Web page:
Part detective story, part homage to the American immigrant experience and, ultimately, a tribute to the simple dignity of hard work, the documentary film Men at Lunch examines the mysteries behind one of the most recognizable images of the 20th century: eleven men casually perched atop a steel beam hundreds of feet above Manhattan. For eight decades, from the time the photo was made in 1932 until brothers Seán and Eamonn Ó Cualáin came across a print of the photo in a pub in the west of Ireland in 2009, the picture was embraced as a stirring illustration of the creation of modern New York. Here, the picture seems to say, are the immigrants who built, by hand, the greatest skyline in the world. Here are the unsung heroes of Manhattan.
But as the Ó Cualáin brothers dug into the claim accompanying the picture they saw in that County Galway pub — namely, that the photo showed two local men, Sonny Glynn and Matty O’Shaughnessy, among the 11 on the girder in the sky — they discovered that little to nothing was truly known about the photograph itself. For instance, the picture is often misidentified as having been made atop the Empire State Building; it was actually taken during construction of Rockefeller Center. Even the photographer remains anonymous — for years the picture was wrongly credited, officially and unofficially, to the great Depression-era social reformer and photographer, Lewis Hine.
Today, four years after first encountering the photograph, and with their documentary film now in limited release, Seán (director) and Eamonn (producer) are still working to confirm the identities of most of the 11 men in the picture, even as they both have moved on to other film projects. Thus far, their inventive research into the skyscraper photo — including digital, 360-degree recreations of the image, beautifully rendered in the documentary — has uncovered the names of only two of the workers: Joe Eckner (third from left) and Joe Curtis (third from right).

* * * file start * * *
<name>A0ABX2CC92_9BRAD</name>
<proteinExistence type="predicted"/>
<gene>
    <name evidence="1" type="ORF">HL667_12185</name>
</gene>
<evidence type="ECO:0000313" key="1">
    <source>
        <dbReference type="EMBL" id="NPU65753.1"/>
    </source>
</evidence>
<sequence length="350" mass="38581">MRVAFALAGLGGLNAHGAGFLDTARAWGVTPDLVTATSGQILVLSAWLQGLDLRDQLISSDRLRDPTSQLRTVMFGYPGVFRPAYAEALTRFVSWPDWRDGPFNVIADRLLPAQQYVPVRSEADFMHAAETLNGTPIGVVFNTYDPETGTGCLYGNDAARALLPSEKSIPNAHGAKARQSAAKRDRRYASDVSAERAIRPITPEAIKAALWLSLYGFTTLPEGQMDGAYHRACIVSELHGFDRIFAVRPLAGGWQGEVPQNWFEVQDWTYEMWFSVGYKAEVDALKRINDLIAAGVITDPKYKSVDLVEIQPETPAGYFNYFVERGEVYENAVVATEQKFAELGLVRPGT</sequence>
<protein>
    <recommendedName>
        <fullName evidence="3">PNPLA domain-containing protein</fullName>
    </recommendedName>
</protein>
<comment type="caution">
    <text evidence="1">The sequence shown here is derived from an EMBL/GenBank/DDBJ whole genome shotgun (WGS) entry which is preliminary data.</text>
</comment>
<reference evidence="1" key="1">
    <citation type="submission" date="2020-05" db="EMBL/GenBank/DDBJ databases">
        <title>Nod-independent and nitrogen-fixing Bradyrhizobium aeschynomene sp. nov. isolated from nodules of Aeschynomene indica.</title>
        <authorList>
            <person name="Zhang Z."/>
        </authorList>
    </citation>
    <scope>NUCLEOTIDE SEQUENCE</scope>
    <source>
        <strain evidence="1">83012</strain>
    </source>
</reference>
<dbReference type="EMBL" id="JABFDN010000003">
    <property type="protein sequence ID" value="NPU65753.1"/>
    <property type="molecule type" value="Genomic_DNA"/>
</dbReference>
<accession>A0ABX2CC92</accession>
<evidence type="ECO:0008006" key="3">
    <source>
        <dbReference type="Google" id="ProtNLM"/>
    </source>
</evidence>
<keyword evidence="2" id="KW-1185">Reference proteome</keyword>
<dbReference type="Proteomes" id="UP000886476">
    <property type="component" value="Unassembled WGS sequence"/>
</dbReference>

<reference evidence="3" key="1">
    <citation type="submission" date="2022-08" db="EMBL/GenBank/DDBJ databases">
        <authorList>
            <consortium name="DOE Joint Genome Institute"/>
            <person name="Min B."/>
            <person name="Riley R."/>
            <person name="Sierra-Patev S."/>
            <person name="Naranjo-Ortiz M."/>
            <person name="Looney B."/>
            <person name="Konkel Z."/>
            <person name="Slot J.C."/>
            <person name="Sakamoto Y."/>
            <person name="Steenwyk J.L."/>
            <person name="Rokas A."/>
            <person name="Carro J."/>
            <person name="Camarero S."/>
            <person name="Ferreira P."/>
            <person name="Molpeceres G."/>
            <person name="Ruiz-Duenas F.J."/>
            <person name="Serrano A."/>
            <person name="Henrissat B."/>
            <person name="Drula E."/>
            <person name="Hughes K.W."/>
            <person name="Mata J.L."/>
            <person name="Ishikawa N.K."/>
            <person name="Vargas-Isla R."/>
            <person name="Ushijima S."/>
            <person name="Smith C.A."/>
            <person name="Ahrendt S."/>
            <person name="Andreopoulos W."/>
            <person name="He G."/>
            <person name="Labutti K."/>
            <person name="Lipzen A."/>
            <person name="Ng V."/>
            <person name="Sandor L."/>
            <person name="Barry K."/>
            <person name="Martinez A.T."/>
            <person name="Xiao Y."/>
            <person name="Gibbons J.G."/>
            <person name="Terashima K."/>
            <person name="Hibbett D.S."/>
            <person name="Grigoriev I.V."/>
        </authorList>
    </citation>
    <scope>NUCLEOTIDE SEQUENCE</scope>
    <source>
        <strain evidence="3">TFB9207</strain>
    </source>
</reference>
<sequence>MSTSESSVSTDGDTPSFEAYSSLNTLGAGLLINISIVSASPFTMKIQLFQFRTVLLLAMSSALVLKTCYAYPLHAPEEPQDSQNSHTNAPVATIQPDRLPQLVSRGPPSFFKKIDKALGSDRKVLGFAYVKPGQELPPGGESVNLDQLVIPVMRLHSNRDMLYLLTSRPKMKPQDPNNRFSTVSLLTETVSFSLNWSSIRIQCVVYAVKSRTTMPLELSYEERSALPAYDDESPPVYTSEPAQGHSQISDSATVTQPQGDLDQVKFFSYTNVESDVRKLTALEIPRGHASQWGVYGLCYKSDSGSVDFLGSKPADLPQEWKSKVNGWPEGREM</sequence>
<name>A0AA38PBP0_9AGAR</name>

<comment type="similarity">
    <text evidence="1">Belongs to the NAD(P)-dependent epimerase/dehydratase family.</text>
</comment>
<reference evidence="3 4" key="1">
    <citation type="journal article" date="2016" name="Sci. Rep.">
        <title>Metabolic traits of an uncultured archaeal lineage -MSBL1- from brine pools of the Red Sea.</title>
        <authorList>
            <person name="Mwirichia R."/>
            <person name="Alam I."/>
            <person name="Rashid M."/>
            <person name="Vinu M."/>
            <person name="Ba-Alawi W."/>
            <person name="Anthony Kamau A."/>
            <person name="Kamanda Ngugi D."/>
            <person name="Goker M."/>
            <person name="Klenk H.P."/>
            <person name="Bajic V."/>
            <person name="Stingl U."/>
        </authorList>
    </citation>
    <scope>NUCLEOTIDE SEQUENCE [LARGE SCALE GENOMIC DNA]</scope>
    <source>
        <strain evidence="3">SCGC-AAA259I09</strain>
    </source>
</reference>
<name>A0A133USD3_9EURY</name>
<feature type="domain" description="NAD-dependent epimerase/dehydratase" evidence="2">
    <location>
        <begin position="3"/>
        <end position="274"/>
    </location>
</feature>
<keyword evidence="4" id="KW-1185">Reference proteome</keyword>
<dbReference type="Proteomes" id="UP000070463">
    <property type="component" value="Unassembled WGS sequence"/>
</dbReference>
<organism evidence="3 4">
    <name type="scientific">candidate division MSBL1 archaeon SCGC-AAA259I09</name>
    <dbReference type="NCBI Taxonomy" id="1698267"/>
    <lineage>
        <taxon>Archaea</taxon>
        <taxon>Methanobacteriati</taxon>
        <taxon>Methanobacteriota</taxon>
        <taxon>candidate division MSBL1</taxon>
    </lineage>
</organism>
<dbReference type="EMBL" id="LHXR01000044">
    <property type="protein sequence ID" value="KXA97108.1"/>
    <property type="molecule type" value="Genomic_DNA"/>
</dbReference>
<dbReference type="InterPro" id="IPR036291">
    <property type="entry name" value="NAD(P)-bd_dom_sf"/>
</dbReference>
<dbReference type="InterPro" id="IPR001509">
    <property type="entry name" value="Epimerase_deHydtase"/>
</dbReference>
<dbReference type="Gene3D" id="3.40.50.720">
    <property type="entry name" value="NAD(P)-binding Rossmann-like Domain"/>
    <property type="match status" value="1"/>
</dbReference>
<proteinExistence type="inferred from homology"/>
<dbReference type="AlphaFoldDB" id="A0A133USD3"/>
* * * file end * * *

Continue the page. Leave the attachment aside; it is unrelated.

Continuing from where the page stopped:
Incredibly, their digging also brought to light another, previously unpublished portrait of the men on the beam on that long-ago September day — a photo, seen here (slide #2 above), of the 11 cheekily waving their hats.
Anyone with information about the photograph, or with documentation that might confirm the identities of any of the other nine men in the picture, is urged to contact Seán and Eamonn through the film’s Facebook page or via Twitter: @menatlunchfilm. Although, truth be told, Seán Ó Cualáin admits to an understandable ambivalence about the possible ramifications of their enduring investigation.
“Deep down,” he says, “I hope that the identities of all eleven men are not found. The mystery adds to the magic of the photo.”
A First Run release, Men at Lunch was financed by TG4, The Irish Film Board and The Broadcasting Authority of Ireland. It opens in New York at the Quad Cinema on Friday, Sept. 20.
Ben Cosgrove is the editor of LIFE.com.
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